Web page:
Wadsworth’s work tested the hypothesis, famously advanced by Harvard sociologist Robert Sampson, that the rise in immigration could be related to the drop in crime rates.
Since the prohibition of drugs has apparently worked so well, Mexican President Calderon must be counting on a similar prohibition to seemingly obliterate the presence of weapons among Mexico’s narco-traffickers:
Washington (CNN) — Mexican President Felipe Calderon addressed two of America’s most contentious political issues during a speech to the U.S. Congress Thursday, asking for a return of the assault weapons ban and blasting Arizona’s controversial new immigration law as a “terrible” endorsement of racial profiling.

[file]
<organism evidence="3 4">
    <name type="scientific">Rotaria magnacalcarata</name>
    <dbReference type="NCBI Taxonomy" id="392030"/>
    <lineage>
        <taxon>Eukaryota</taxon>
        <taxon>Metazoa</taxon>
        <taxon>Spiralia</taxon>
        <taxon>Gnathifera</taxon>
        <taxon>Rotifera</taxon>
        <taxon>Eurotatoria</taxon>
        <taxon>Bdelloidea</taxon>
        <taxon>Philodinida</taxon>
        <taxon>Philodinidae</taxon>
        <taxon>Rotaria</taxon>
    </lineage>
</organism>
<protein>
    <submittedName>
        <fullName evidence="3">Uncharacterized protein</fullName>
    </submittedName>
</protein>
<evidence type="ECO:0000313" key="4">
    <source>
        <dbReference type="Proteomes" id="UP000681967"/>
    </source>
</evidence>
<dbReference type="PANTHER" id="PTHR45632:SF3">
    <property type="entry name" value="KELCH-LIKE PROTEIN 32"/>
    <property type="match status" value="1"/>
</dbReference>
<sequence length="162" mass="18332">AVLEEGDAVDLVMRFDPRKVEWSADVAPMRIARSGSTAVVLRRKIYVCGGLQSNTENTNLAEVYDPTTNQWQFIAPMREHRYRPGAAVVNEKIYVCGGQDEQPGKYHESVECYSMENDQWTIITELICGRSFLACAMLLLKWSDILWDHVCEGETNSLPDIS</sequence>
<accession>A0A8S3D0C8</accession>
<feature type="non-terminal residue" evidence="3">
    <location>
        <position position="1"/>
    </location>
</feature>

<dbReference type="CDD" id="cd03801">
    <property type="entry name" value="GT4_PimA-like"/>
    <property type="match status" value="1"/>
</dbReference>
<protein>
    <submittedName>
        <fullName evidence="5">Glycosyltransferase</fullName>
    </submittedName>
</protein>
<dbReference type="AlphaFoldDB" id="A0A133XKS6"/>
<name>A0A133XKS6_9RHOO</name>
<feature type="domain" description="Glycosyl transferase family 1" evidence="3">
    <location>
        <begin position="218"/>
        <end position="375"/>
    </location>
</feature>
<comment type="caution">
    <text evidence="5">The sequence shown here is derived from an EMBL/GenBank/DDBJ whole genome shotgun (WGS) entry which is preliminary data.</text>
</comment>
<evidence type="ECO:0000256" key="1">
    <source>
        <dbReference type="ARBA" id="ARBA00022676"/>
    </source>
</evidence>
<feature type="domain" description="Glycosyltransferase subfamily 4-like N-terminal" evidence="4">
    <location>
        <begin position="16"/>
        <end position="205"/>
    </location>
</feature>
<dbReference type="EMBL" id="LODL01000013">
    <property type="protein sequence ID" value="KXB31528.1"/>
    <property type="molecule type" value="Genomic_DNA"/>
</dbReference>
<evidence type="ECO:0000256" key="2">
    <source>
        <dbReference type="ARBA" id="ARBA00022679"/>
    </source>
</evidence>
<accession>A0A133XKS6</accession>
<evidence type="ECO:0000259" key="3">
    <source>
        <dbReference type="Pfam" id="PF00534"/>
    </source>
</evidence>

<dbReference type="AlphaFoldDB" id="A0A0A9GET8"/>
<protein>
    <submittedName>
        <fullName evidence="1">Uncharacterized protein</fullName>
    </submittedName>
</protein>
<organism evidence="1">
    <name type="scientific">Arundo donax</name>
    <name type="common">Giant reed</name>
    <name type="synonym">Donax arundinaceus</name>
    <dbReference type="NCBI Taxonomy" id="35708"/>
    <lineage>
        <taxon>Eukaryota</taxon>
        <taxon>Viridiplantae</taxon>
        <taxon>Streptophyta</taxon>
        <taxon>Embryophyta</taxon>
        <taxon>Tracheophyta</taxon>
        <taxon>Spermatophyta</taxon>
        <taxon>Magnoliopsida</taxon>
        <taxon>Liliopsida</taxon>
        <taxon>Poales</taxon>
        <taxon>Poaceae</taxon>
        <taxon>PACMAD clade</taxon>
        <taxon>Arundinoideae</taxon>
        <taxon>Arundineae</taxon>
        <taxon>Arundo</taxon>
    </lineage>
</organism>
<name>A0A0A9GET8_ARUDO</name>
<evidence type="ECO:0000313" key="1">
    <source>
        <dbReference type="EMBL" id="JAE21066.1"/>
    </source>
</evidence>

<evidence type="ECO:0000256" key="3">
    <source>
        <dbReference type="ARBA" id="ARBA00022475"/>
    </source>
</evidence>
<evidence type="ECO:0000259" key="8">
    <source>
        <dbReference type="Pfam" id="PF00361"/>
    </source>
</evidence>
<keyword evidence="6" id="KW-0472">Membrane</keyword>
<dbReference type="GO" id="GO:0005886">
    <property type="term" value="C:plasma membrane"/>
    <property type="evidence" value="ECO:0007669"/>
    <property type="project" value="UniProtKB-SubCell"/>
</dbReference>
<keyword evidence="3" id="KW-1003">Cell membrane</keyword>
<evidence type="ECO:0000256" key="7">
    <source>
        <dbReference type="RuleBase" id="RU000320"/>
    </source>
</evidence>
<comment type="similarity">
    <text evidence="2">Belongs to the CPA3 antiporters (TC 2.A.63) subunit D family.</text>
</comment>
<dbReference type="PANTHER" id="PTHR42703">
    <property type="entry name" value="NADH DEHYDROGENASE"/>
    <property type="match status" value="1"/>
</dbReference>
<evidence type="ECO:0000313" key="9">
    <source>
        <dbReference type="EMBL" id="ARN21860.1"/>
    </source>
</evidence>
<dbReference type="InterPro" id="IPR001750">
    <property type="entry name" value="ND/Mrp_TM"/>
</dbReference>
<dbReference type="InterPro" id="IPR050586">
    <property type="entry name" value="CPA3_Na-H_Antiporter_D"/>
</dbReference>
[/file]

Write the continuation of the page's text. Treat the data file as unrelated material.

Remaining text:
Such a ban would certainly make it less likely that rural gun collectors will have their own “modern sporting rifles” but the idea that a prohibition would end the bootleg sale (and even manufacturing, as that might fall down to bootleggers just as drugs have) of these weapons seems like it’s putting alot of unwarranted faith in the capacity of law enforcement.
I live in the southern Bay Area, where gun crime is not an unknown, but common sense and life experience has shown that these bans do not work. A smarter move for policymakers would be to look into some sort of “third way,” to coin a phrase of anti-communist European socialists, in which the government works in cooperation with sellers and manufacturers so that guns are less likely to end up circulating in urban environments.